It is difficult to write articles about child abuse. Not only is it a disturbing subject at the best of times but it is hard to write about the topic without appearing that you are commenting on a particular case that is currently before the court, such is the publicity that appears with monotonous, not to mention sickening, regularity. This article is not however about any current case.
At the moment the Minister of Social Development is holding meetings around the country seeking ideas about how to address child abuse. One step that is currently being taken is a law change that comes into effect on 1st April next. Briefly, the Crimes Amendment Act increases the penalties for child abuse, clarifies the duty of care on parents or caregivers and importantly, for the first time, creates a new offence where third parties can be guilty of an offence if they do not take reasonable steps to protect a child from a risk from death, grievous bodily harm or sexual assault arising as a result of an act or omission by another person. The third party has to be over the age of eighteen years and be a member of the same household (but does not have to actually live in the household in some cases for the law to apply.) The legal requirements and various safeguards and definitions are of course much more extensive and complicated than the very brief summary I have just given above. However, personally, I believe the law change is a step in the right direction.
Needless to say, the making of a third party liable for someone else’s actions has been a controversial move. It has been described as an attack on an individual’s personal rights and so forth. Why do I support it? I practised family law in South Auckland for nearly forty years, including spending many years as a court appointed lawyer for children. In the regular course of my work I read more sickening and disturbing Social Workers’ reports of horrific child abuse than I now care to remember. I also used to be disturbed by the sheer hypocrisy of family members appearing at family group conferences and at the Family Court, weeping crocodile tears over the abuse of a young member of their family, when it was blatantly clear that they knew or ought to have known that abuse was occurring and they did nothing about it. Often they would make excuses for the family member and try to minimise the child abuse. It also was not uncommon for some families to try to totally ignore serious abuse and to regard the Social
Workers or CYPS workers as ‘the enemy’ who were trying to take their children away from them. I have even seen social workers around the Court precincts, who were trying to protect small children from further actual serious physical harm, being foul mouthed and abused by family members who seemed to regard their family’s children as exclusive chattels or possessions, rather than precious little human beings to be protected and cherished.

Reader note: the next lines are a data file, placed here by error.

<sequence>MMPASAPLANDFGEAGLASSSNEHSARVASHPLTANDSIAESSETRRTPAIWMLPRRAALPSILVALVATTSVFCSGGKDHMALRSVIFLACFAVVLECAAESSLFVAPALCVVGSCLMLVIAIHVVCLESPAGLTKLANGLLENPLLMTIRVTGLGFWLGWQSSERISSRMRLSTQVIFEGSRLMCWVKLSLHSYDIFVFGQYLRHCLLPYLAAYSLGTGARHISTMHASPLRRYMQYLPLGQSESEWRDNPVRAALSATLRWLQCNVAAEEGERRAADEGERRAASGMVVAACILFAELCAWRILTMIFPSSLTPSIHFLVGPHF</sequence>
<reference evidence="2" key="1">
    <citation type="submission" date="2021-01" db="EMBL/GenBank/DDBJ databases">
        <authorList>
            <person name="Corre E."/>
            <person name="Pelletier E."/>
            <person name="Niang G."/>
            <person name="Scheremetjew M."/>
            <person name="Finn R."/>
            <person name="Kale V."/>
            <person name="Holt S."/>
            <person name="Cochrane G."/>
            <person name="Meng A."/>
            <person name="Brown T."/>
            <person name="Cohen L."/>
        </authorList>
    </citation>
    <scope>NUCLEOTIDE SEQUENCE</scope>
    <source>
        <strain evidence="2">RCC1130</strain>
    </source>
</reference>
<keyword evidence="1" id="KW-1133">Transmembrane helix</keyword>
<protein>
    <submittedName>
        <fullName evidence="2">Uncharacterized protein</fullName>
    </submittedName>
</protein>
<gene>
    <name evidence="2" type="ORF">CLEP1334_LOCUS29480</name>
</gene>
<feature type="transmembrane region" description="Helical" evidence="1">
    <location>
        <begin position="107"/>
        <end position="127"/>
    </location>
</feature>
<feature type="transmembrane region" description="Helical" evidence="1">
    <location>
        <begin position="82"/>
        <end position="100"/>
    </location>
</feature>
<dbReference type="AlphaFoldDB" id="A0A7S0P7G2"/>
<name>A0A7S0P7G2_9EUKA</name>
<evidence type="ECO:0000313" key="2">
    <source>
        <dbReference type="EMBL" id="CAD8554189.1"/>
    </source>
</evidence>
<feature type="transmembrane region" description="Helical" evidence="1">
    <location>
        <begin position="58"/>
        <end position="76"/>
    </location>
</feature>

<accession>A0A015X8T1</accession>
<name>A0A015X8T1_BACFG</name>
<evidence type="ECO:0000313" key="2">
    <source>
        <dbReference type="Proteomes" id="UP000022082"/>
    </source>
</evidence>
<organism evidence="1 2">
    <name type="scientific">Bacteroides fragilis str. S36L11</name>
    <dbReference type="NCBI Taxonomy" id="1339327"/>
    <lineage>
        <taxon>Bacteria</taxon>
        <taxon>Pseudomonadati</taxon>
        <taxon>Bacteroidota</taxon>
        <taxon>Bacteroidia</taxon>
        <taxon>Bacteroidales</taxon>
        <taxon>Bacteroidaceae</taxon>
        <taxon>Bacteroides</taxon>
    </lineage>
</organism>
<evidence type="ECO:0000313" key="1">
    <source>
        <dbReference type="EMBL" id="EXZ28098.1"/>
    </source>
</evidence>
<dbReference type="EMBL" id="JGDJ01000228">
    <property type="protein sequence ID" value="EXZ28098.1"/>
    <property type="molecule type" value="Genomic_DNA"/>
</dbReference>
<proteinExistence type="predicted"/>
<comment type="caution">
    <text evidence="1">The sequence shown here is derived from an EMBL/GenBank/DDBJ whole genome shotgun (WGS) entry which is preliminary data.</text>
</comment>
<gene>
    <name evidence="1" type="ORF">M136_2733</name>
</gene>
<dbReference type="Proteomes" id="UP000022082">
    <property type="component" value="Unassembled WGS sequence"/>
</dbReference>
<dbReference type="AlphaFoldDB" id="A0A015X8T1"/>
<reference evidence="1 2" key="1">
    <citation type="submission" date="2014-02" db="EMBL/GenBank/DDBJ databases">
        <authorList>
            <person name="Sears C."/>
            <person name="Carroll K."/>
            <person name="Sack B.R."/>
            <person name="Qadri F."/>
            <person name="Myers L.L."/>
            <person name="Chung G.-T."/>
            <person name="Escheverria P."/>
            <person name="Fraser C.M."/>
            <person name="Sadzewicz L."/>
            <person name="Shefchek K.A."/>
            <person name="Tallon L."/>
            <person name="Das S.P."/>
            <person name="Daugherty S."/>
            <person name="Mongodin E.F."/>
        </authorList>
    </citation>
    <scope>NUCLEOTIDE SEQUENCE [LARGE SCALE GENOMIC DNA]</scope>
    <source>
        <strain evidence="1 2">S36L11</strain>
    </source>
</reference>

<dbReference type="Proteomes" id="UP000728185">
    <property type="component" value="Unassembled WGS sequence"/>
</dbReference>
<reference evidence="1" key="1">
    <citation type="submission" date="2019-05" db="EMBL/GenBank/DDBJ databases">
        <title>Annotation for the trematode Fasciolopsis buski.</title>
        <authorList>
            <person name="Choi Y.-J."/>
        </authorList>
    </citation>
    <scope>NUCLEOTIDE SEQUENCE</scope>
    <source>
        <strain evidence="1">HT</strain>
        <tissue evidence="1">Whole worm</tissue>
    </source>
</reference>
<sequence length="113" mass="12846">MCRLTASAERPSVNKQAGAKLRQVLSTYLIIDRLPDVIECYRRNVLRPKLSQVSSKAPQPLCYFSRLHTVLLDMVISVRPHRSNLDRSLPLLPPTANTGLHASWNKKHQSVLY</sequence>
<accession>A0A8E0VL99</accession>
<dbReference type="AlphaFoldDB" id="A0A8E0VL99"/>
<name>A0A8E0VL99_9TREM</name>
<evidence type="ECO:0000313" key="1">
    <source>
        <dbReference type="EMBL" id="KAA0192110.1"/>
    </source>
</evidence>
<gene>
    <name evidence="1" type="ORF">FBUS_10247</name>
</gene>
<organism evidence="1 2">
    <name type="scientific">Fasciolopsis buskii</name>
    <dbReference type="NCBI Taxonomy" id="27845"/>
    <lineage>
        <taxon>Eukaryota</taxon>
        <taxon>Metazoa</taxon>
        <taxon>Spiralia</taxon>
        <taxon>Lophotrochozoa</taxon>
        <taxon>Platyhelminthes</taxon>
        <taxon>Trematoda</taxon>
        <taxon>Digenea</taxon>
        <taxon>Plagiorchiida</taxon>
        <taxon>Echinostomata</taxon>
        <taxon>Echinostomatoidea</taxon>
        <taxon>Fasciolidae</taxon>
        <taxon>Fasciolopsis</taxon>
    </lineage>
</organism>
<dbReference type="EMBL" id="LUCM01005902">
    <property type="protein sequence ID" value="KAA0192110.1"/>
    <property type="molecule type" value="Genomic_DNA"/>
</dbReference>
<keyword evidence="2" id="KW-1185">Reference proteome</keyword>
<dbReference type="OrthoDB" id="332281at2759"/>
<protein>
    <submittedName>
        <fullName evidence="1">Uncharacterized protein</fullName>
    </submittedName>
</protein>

Is there anything really wrong with expecting adults to accept a certain degree of social responsibility as the price for living in and participating in civilised society? The real issue, as I see it, is that adults have the capacity to make choices. At the most basic if they find themselves in an undesirable situation they can vote with their feet and simply walk out. Yes, I realise that the law change that affects third parties might catch some adults who are somewhat vulnerable themselves; they might have divided family loyalties, or be emotionally or financially dependent upon the abuser the law now expects them to dob in. Some will possibly be the victims of domestic abuse themselves. But, on the other hand, small children have absolutely no choices at all. They are totally vulnerable, they cannot leave a dangerous or harmful situation under their own steam, and frequently they cannot even articulate fears or tell of the abuse they are suffering. Their often horrific circumstances will continue, possibly for a lengthy period, until some responsible adult eventually finds out and does something. If we are serious about reducing child abuse then as adults we have to accept responsibility for those who cannot protect themselves. Adults simply have to be adults and stand up and be counted.
Just notifying the authorities of abuse is not enough by itself. We have to be sure that the authorities act appropriately and promptly. When I acted as a court appointed lawyer in ‘care and protection’ cases I was probably most disturbed by the fact that I never acted for children who had only been abused once. Almost every case involved a child who had been abused more than once. Too many violent parents had been given a second or a third chance. I believe this situation often arose out of the over-riding principle in the Children, Young Persons and their Families Act 1989 that required, wherever possible, that children were to be kept within their family. However, more on that difficulty in a further article perhaps?
(c) T J Carson